SGA discusses possibility of political parties

By: Philippe Buteau/News Director

While Republicans figure who will face off against Democratic President Barack Obama for the White House next year, student government at the University is figuring out how political parties will operate here.

Political parties are already accounted for in SGA’s statutes because of an amendment in April 2011, but procedures on how to create party rules dictating how much they can spend and, among other things, how they will campaign, haven’t been defined yet.

So, to prevent the possibility of a political party spending $10,000 or more on a year-round campaign, the senate of the Student Government Council at Modesto Maidique Campus are in the midst of discussions on what the necessary rules will be.

The plan is to have something finalized in time for spring 2012 elections.

Jose Toscano and Michelle Castro, assistant directors of Campus Life, and Carlton Ng, graduate assistant for Campus Life gave a presentation to the senate which included ideas the senate could use, modify or reject.

“We’ve done the legwork and now the senate will fill in the gaps,” Castro said in an interview with Student Media.

The legwork was nationwide research on how political parties operate at other universities such as Auburn, Ohio State, and Florida. One of their discoveries is two possibilities under which political parties would fall – either under student government or the Council of Student Organizations. Political parties at UF fall under their version of CSO, according to Toscano.

Another consideration for the senate is whether parties will be active year-round or only during elections.

“My hopes are that parties are year-round and registered through SGA,” Toscano said in an interview with Student Media.

Toscano also said political parties would not replace the current system for elections but instead will add to what already exists in the Elections Code.

Whatever the senate passes needs the signature of SGC-MMC President Patrick O’Keefe before a statute revision can be done. If O’Keefe vetos the bill SGC-MMC Speaker of the Senate Donovan Dawson would need two-thirds vote of the senate to override his veto.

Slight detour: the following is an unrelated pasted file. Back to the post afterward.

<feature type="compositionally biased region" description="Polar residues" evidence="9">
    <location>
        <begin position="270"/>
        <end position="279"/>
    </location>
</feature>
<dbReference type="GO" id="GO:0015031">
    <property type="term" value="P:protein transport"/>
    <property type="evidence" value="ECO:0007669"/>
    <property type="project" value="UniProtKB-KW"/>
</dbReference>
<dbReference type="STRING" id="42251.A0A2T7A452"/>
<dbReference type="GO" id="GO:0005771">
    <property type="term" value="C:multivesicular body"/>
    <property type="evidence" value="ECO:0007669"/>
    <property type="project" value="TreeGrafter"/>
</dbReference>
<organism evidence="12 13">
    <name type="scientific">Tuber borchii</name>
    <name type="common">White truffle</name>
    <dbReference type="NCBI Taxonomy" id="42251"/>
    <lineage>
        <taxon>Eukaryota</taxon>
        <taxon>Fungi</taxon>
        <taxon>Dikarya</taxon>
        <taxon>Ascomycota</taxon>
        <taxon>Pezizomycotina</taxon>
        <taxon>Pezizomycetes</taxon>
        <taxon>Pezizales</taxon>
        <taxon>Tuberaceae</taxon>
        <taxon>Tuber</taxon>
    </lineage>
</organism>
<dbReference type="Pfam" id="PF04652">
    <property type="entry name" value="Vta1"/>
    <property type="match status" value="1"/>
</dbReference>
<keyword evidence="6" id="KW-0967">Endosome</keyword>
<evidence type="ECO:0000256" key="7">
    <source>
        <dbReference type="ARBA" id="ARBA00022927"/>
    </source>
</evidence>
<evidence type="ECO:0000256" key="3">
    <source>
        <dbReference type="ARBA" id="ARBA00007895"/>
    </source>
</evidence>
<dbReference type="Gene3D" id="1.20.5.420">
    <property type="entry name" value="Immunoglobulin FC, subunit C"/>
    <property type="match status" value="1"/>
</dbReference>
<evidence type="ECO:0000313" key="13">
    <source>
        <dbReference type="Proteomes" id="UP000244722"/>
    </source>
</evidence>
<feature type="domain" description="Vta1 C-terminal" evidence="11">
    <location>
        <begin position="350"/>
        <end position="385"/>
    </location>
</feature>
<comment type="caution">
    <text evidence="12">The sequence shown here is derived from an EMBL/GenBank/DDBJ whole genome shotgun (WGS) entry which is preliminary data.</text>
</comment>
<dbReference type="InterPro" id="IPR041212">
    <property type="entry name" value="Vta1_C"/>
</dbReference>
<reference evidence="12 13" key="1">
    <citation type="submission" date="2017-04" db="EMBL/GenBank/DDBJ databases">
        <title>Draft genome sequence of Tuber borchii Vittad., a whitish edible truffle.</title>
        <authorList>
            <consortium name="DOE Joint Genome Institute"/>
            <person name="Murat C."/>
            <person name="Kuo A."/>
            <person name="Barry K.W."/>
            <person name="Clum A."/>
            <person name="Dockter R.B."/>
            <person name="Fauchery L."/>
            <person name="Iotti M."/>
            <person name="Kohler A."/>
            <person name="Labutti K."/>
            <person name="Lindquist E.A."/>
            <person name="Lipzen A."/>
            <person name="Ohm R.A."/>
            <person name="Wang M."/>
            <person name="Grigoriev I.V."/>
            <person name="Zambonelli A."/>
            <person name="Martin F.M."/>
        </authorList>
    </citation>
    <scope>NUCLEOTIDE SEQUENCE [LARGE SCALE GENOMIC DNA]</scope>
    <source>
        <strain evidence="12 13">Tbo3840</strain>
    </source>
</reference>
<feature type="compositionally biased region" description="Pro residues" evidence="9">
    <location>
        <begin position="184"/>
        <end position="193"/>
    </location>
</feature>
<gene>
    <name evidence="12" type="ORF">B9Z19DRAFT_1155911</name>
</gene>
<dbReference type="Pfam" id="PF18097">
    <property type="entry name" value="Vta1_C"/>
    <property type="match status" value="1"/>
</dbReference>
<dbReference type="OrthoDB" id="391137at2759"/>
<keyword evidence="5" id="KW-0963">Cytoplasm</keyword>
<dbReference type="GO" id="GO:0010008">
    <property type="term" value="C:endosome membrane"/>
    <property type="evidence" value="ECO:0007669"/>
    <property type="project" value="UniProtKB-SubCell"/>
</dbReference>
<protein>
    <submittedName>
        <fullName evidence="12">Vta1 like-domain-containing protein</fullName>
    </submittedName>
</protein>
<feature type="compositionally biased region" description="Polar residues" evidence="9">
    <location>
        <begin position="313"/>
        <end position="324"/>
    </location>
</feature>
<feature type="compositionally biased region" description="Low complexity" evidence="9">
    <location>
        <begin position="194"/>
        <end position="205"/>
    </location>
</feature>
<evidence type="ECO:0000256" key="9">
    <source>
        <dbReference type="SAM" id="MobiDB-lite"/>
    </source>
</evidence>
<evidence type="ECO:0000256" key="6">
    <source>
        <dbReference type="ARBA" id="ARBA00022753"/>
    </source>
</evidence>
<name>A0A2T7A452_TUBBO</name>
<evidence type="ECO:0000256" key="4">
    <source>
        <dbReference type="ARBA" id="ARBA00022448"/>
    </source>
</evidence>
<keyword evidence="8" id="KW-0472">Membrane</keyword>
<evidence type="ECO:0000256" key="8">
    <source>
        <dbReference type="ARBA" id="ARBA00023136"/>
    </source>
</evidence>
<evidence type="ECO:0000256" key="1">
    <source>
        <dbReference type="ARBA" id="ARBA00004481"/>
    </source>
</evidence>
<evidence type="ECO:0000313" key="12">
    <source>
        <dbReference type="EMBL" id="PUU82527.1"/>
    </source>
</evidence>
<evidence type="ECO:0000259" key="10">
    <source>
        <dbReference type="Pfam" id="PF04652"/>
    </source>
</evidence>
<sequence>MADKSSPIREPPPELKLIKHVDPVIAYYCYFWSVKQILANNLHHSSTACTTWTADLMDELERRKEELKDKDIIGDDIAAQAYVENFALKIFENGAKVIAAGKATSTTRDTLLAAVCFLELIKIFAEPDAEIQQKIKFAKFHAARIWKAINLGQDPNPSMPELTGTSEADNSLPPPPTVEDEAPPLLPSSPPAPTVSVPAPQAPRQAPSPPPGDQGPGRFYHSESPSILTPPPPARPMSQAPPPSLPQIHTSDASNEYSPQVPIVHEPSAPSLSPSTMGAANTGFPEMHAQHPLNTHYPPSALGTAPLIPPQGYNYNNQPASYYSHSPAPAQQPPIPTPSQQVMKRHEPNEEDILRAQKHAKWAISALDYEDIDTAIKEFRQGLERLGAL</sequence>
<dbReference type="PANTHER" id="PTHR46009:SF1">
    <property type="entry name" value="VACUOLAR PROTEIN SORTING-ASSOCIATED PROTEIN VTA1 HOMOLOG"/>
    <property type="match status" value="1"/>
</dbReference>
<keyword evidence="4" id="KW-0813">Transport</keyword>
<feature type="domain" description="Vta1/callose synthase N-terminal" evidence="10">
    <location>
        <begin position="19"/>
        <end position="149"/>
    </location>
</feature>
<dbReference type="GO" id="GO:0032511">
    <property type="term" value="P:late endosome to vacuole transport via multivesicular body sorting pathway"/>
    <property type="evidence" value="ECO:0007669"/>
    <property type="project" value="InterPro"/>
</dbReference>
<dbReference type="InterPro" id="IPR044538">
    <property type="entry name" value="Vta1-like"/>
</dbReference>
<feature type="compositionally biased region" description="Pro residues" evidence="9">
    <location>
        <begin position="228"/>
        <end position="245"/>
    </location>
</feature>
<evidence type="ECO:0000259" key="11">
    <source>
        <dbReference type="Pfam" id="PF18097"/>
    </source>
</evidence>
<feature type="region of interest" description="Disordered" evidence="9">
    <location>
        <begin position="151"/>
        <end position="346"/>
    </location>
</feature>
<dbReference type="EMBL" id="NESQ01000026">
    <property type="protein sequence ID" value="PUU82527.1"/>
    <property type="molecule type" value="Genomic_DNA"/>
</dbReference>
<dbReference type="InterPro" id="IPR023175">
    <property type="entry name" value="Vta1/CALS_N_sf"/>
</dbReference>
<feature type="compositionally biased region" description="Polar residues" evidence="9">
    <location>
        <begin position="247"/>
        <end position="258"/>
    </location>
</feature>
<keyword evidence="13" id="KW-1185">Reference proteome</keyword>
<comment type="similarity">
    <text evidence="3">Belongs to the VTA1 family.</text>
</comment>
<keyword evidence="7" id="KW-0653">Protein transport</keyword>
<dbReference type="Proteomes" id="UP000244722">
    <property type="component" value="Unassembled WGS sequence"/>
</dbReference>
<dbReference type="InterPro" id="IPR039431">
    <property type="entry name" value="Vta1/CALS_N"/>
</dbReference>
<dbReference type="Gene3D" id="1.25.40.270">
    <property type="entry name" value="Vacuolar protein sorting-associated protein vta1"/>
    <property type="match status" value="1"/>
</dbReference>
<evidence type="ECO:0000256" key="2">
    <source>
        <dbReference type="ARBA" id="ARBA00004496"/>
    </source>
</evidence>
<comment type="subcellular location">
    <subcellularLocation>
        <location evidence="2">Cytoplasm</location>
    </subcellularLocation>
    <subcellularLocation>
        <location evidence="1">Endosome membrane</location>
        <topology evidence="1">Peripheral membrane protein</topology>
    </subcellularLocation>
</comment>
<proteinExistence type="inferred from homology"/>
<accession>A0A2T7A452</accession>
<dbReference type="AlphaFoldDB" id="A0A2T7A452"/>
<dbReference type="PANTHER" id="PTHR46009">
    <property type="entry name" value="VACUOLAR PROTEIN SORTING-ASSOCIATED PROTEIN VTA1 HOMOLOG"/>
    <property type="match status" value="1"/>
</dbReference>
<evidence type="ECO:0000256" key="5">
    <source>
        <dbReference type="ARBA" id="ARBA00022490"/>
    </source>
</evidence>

In an interview with both O’Keefe and Dawson, the two said they are opposed to political parties in the “traditional sense” – the one now being discussed.

O’Keefe is worried about political parties at the University descending into what now exists at UF. At UF, there exists a political system with alleged back-door politics that include blackmail and paying of opposition.

The slate system, what FIU currently uses, allows people to support each other but not for established political parties.

“That cannot work here,” O’Keefe said. “[You’re] only going to see people of wealth being able to [run].”

However, Dawson feels because FIU is predominantly a commuter university, in the short term life of political parties, O’Keefe’s fears, will not become reality.

Both men share similar feelings in that a person’s affiliation should not help or hurt them get elected.

“Just because people choose not to align [themselves] doesn’t mean they should be at a disadvantage,” Dawson said.

O’Keefe, his running mate Sanjeev Udhnani and Dawson were all endorsed by the Coalition of Students for Reform, a group of students whose president said they are a political party.

CSR’s President William-Jose Velez, a former senate speaker in SGC-MMC, had several concerns with points in the political party proposal.

As he looked over the proposal during an interview with Student Media Velez’ concerns concentrated on how much control there would be over political parties.

“This proposal sounds like it will micromanage parties and to me, that’s a mistake.”

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